David Coleman on Fostering Equity, Excellence, and Innovation in Schools
David Coleman on Fostering Equity, Excellence, and Innovation in SchoolsCrystal Barrick, Assistant Director, Communications
Last November, College Board President & CEO David Coleman spoke with nearly 200 school board members at the National Association of State Boards of Education (NASBE) Annual Conference in Atlanta, GA.
“Those of you who lead from the chairs of the school board,” Coleman began, “are often one of the only continuous forces and sources of stability we have in education. The work of education—the development of hope through practice, the cultivation of talents—takes time. And it’s your steady leadership at the rudder.”
After thanking these “citizen-leaders” for their commitment to students, Coleman discussed the many ways the College Board has worked to foster equity, excellence, and innovation in schools.
Highlights from Coleman’s speech are below. You can watch the full speech here.
Make Practice Free and Available for All.
“What if, for every young person, the PSAT is no longer just a practice test, but the beginning of practice?” asked Coleman. “What if it was that moment where [students] suddenly got personal feedback, and an invitation to attend to whatever they missed along the way that is now holding them back?”
While PSAT-related assessments do “tell you what you would’ve scored today on the SAT,” Coleman explained that now, they are much more than that. With Official SAT Practice, students can use their PSAT scores to see which math and reading skills they most need to improve, and then create a free, personalized practice plan on Khan Academy to tackle them.
No longer are students just getting a score—they’re getting clear guidance on what to do next. “The PSAT doesn’t tell you who you are,” said Coleman. “It’s an invitation to who you might be, through practice.”
And practice, says Coleman, has benefits beyond improving SAT scores. “I really don’t care that much about SAT scores, and I know that sounds strange.” he said. “What I care about is a young person, through practice, learning the invaluable and life-changing lesson that they can change their own trajectory through their own power and work. That is a lesson that prepares them for college, for work, for citizenship, and it can never be unlearned.”
Expand AP Access—Especially in Rural Communities.
Over the last 10 years, participation in the Advanced Placement program has nearly doubled. As the program has grown—and become more diverse—the courses have remained college-level, and performance has not declined. “The radical expansion of Advanced Placement has in no way diluted the standards of Advanced Placement,” said Coleman; for this reason, Nat Malkus, an independent researcher from the American Enterprise Institute, has called AP “the single happiest education story of the century.”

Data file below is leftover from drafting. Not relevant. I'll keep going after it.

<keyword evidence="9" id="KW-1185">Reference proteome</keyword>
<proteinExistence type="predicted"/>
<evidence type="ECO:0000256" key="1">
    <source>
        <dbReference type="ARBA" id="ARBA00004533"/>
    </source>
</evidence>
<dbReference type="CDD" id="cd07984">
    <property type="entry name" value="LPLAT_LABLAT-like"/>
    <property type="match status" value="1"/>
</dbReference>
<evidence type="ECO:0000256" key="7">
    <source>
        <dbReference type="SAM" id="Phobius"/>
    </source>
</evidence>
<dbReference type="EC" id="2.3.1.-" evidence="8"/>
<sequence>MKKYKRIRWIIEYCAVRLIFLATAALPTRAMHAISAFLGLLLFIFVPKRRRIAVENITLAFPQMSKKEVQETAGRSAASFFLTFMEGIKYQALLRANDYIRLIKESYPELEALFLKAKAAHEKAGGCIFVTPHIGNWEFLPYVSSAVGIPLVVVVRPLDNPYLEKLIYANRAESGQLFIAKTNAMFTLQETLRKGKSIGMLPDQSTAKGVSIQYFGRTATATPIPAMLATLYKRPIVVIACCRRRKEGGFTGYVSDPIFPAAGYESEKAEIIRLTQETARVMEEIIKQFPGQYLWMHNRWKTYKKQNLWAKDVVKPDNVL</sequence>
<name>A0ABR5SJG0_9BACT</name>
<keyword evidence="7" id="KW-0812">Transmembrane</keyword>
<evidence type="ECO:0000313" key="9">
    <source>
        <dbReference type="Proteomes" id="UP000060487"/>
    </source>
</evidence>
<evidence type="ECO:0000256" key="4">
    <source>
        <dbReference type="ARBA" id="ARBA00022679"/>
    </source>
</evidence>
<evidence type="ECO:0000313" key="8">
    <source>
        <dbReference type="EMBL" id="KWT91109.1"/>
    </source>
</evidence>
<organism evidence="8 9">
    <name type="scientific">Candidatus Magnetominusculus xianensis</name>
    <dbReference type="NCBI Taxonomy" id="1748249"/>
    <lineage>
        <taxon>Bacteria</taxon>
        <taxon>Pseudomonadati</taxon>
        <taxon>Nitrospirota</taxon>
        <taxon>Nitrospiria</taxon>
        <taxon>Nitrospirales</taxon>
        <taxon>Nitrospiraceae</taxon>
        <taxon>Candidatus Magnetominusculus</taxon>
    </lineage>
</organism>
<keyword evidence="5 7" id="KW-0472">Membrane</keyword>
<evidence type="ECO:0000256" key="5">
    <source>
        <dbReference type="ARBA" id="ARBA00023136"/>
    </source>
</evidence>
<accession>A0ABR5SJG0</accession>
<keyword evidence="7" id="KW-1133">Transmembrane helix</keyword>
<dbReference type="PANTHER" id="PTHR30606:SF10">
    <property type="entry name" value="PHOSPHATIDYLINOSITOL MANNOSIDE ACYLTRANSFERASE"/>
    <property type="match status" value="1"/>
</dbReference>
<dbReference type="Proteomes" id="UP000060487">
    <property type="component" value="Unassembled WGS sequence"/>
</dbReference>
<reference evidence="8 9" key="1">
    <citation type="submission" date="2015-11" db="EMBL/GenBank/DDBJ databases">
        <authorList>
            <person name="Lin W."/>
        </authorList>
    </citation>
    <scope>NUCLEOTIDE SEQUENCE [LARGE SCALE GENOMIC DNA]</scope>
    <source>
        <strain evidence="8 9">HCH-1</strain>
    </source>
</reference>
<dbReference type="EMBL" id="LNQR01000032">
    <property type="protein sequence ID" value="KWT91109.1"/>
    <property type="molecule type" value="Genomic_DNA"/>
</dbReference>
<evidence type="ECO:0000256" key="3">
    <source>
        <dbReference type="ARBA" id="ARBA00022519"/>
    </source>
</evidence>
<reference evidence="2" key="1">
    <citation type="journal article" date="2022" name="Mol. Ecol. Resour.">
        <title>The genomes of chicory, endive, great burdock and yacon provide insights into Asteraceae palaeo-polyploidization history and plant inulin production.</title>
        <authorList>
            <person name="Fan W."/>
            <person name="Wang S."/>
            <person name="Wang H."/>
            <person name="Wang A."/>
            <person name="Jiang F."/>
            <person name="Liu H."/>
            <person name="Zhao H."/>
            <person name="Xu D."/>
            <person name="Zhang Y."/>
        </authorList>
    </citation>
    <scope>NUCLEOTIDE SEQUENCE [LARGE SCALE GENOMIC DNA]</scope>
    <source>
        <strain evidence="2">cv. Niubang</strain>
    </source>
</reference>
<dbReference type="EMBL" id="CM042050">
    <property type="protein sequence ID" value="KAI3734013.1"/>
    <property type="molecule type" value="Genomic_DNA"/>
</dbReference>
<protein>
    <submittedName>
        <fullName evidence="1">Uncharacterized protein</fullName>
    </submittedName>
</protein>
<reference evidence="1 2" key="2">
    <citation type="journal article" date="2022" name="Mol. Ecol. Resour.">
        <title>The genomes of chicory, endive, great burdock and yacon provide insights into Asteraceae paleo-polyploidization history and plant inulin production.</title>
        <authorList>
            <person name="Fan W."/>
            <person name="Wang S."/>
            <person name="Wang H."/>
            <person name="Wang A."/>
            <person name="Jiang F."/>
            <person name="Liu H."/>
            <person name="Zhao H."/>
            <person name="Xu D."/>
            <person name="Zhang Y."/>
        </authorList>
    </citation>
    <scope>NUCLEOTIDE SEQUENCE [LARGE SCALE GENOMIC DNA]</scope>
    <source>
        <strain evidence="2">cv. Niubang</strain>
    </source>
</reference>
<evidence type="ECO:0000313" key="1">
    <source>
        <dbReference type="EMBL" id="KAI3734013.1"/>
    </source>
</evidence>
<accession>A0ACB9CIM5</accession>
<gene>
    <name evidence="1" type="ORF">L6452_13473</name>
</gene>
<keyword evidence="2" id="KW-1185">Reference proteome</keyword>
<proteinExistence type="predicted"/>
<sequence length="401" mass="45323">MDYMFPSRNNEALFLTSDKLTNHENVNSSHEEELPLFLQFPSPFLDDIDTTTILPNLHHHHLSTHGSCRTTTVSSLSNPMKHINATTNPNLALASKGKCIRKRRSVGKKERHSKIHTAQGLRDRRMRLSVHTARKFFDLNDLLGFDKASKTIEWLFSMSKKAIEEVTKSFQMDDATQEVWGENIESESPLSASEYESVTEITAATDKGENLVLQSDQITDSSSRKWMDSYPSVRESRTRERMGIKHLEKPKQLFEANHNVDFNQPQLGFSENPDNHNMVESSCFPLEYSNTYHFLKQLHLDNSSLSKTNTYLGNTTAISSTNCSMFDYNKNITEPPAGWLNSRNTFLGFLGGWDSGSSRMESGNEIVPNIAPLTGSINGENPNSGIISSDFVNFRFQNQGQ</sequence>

Coleman voiced the College Board’s commitment to never “watering down” the AP program, while expanding access even further—especially to rural students. “We cannot bypass rural communities any longer when expanding Advanced Placement,” said Coleman. “The College Board will invest in whichever rural school wants to join us in Advanced Placement. Because, whatever the cost to us, we are a nonprofit organization, and that is our commitment.”
And because learning the basics of computer science can lead to hundreds of career choices—and the Bureau of Labor Statistics estimates that more than 4.5 million STEM jobs opening up over the next decade will require a computing background—the College Board especially wants to ensure rural, minority, and female students have access to the new AP Computer Science Principles (AP CSP) course.
“We are going work with you to make AP CSP the gateway to our economy, available to any student who wants it, no matter how small their learning community is, at school or at home,” said Coleman.
End the War between College and Career.
When discussing whether school boards should prioritize preparing students for college or careers, Coleman said: “For too long we’ve been talking as if there’s this one thing, career, and this other thing, college, and how college is right for everyone. My view frankly is that we need to give kids and their families choices and power.”
So when redesigning the SAT, and launching AP CSP, the College Board asked employers which core skills they were looking for, and how we could help them recruit a more diverse workforce. And then we partnered with Roadtrip Nation to connect PSAT-related assessments to free career-planning tools, which allow “students to imagine their future and act accordingly.”
“I’ll tell you what kids don’t need to help them with their career,” said Coleman. “Another test. Please save your time and theirs. There is no single test that tells you whether you’re career ready or not… But what you can do is use assessment to begin a student on a personal journey to chart their path to what they might gain.”